Archaeologies of Colonialism and Everyday Life in the Indian Ocean World

Part of: Society for American Archaeology 80th Annual Meeting, San Francisco, CA (2015)

This session draws together several case studies from the IOW that look at the experiences, environment and conditions of everyday life within colonial contexts, and engage with archaeology's dualistic role in understanding the complexities of the past and heritage in the present. Colonialism in the Indian Ocean world, on the surface, seems analogous to colonialism within the Atlantic world. The same European colonial powers established plantations and trading posts, often on remote islands, built by the labor of enslaved and indentured Africans, Chinese, and South/South East Asians. Yet, more than anything, the vast research and literature on the Atlantic has also taught us that there are a multitude of variables within each colonial context that make the experiences of both colonizers and the colonized distinct. These case studies are new explorations that offer unique comparisons for historical archaeologies that engage in particular with diaspora, indenture and post-slavery contexts.

Resources Inside This Collection (Viewing 1-7 of 7)

  • Documents (7)

  • Boundaries and Networks on the 19th Century Bras d’Eau Sugar Estate (2015)
    DOCUMENT Citation Only Julia Haines. Saša Caval.

    This paper discusses research on the most complete and well-preserved 18th and 19th century sugar estate on Mauritius and how communities and identities were constituted under the conflicting conditions of both physical control and local/regional connectivity. Established in 1786, the Bras d’Eau Sugar Estate (now a national park) grew in the following century when the island shifted from French to British colonial rule. The slave trade and the institution of slavery were later abolished across...

  • Genetic impact of slavery abolition in Mauritius: Ancient DNA data from Le Morne and Bois Marchand cemeteries (2015)
    DOCUMENT Citation Only Rosa Fregel. Martin Sikora. Krish Seetah. Hannes Schroeder. Carlos Bustamante.

    From a demographic point of view, the island of Mauritius can be considered a multicultural melting-pot derived from forced and free labor, as it was there where the British conducted the 'Great Experiment' to replace slaves with indentured workers after abolition. Despite the huge potential that Mauritius offers for studying admixed populations, it has remained uncharacterized from a genetic perspective until now. Several genetic markers have been analyzed in the current Mauritius population...

  • Gis, Heritage and Industrial Archaeology at Aapravasi Ghat (2015)
    DOCUMENT Citation Only Diego Calaon.

    Between 2010 and 2013 an archaeological excavation was carried out in the warehouse where the Beekrumsing Ramlallah Interpretation Centre on Indenture Labour (BRIC) has been set up. In the 19th century, the warehouse was located in the proximity of the "Hospital Block" and nearby the "Immigrants’ sheds" of the Immigration Depot. The excavation represented an exceptional opportunity to investigate the topography and the industrial development of a key area of Port Louis. The ceramic, glass and...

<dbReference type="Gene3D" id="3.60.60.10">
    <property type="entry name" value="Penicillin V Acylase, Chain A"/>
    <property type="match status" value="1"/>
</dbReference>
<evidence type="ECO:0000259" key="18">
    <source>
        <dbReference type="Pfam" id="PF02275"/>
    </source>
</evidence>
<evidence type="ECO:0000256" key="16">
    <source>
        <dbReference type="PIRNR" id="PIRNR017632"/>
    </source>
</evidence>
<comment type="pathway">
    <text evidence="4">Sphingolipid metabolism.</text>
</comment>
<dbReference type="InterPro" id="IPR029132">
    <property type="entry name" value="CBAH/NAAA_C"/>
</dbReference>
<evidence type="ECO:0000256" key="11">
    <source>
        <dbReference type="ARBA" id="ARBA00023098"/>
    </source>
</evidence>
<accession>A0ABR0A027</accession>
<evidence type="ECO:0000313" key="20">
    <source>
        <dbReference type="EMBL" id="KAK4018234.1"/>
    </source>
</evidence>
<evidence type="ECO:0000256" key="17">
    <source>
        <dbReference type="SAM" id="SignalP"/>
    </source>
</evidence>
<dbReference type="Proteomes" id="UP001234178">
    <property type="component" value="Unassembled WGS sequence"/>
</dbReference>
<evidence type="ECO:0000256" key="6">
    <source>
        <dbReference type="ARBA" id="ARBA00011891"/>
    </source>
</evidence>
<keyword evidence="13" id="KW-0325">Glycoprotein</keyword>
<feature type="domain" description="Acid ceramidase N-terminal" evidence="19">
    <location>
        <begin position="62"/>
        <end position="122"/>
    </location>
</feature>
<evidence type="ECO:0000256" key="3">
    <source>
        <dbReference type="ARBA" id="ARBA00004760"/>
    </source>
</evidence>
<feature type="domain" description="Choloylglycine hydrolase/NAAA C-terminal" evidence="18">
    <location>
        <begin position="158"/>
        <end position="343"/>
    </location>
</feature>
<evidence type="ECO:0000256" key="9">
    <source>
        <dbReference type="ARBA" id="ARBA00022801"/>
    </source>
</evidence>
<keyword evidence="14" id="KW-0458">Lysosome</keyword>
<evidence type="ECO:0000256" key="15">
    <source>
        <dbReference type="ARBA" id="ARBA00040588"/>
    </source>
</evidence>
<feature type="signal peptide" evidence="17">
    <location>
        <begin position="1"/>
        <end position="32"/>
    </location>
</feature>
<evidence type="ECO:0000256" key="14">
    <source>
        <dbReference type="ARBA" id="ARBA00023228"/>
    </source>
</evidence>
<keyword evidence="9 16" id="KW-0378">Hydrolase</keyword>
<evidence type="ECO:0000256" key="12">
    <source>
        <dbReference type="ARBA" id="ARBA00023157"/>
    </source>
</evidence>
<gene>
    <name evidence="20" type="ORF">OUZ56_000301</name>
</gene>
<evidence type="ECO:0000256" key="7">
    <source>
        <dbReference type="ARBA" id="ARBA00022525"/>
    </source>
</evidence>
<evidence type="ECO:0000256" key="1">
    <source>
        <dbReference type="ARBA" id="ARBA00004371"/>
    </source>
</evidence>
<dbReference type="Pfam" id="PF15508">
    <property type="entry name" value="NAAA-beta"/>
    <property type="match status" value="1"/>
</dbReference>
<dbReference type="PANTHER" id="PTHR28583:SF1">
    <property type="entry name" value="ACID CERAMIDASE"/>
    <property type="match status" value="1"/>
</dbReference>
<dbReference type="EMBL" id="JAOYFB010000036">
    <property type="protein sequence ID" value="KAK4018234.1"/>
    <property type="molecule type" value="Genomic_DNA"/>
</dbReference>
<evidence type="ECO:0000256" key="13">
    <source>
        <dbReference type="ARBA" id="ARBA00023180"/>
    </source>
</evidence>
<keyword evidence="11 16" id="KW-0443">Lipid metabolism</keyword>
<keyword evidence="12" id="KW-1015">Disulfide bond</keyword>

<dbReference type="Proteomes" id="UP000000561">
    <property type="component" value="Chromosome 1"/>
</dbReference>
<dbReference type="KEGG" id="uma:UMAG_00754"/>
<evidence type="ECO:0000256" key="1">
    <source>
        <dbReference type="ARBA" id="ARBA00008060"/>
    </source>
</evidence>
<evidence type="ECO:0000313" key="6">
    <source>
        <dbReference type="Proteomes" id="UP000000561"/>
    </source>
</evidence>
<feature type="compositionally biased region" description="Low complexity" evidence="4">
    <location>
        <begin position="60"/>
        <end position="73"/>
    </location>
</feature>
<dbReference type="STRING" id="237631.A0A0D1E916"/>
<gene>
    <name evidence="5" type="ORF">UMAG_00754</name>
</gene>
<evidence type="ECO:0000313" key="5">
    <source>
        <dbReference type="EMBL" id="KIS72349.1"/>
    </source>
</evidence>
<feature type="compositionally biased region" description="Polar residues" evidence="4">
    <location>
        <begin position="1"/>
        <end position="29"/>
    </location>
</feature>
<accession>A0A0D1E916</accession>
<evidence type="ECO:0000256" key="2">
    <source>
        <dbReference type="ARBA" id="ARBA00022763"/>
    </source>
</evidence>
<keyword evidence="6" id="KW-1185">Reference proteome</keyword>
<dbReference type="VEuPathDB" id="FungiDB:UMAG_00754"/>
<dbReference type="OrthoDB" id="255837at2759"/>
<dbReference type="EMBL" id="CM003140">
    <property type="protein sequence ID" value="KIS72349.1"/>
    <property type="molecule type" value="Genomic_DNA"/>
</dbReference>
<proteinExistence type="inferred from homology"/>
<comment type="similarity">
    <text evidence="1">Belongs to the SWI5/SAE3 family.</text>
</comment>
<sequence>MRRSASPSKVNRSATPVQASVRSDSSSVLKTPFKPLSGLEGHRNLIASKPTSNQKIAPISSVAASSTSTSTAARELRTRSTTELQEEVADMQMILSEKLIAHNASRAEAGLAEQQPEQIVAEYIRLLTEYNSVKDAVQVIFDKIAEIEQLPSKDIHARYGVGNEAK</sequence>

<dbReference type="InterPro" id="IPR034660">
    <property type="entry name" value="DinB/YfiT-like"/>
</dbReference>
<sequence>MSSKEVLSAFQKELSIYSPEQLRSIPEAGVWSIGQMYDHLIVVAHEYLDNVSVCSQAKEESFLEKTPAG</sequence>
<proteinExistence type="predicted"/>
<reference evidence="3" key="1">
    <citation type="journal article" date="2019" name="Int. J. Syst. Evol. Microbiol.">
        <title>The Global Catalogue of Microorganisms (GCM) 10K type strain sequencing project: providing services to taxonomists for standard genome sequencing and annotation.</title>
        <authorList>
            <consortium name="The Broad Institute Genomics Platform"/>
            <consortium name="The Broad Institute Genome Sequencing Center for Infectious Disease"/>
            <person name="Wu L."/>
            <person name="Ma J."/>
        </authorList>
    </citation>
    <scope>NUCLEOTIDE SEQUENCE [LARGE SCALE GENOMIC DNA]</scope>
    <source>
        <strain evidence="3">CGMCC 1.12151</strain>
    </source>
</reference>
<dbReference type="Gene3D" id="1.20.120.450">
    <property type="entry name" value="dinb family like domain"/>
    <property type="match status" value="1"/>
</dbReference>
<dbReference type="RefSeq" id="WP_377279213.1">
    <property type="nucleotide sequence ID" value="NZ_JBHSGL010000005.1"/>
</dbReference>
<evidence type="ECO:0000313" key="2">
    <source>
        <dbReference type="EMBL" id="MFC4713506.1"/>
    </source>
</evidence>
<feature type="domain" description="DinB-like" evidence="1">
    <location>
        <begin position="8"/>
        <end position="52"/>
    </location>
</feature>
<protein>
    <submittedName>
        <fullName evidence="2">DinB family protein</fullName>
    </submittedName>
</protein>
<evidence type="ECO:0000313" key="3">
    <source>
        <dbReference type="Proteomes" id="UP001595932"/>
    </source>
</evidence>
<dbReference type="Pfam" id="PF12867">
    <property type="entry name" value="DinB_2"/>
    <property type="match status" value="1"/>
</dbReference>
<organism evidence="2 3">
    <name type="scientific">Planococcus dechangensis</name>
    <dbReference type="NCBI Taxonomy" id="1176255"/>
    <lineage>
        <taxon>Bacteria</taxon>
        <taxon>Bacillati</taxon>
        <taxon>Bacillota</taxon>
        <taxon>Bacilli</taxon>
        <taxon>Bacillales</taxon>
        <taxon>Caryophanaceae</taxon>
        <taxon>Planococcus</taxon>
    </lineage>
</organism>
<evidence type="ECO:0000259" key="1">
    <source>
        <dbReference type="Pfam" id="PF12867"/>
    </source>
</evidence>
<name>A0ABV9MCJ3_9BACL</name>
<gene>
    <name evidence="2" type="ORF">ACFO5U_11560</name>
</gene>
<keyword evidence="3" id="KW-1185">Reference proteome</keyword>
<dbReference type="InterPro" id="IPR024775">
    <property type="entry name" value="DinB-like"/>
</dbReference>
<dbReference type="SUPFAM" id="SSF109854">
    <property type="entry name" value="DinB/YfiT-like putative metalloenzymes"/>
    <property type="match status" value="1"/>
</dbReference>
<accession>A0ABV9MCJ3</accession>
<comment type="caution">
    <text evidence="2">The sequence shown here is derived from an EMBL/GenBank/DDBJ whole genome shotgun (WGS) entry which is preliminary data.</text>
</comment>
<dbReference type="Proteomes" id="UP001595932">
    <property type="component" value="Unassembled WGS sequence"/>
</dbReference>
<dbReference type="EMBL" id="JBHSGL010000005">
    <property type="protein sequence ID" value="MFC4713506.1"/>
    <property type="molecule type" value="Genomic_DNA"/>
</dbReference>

• Makak: Between History and Heritage (2015)
    DOCUMENT Citation Only Chip Colwell.

    This paper examines a "mythic" settlement named Makak, located at the edge of Le Morne Cultural Landscape, a World Heritage Site, in Mauritius. A recent ethnohistoric study, conducted in collaboration with Mauritian colleagues used an array of oral, written, and material evidence to show that Makak is an informal place name for an area first settled by French colonists in the 1700s, then by several prominent "Free Colored" families in the 1800s, and finally depopulated as residents were forcibly...

  • Objects past, objects present: materials, resistance and memory from the Le Morne Old Cemetery, Mauritius. (2015)
    DOCUMENT Citation Only Krish Seetah.

    This presentation centres on two distinct material assemblages, both representing resistance, but in markedly different ways and at different times. It also introduces a new regional comparative of African religious syncretism, longanis, a belief system that developed within slave communities, and offers both insightful similarities to Atlantic counterparts, as well a unique features in its own right. The article, undertaking a first such appraisal for the Indian Ocean, applies an archaeological...

  • The price of freedom: health status in a freed slave community in Le Morne (18-19th centuries, Mauritius). (2015)
    DOCUMENT Citation Only Jonathan Santana Cabrera. Jo Appleby. Krish Seetah.

    This contribution presents the preliminary results of an osteobiograhical approach to the life conditions of a slave/ex-slave population from Le Morne cemetery (18-19th centuries, Mautiritius Island). We evaluate the incidence of several stress indicators/pathologies on the human remains that are the result of environmental conditions during life. Dental health, infectious diseases and physical activity markers were analyzed to address the daily life of this population. Our results indicate high...

  • Silences and Mentions in the Historical Archaeology of the Indian Ocean: Themes for a New Research Agenda (2015)
    DOCUMENT Citation Only Paul Lane.

    Research on the archaeology of the last five hundred years around the Indian Ocean rim is distinctly patchy. This contrasts with the body of material now available concerning earlier periods, and especially concerning the ear between ca. 500 BCE and 1500 CE. Where research has been undertaken this has tended to have had either a fairly local or at best limited regional focus. This has meant that many of the interconnections between different areas of the Indian Ocean have been left unexplored....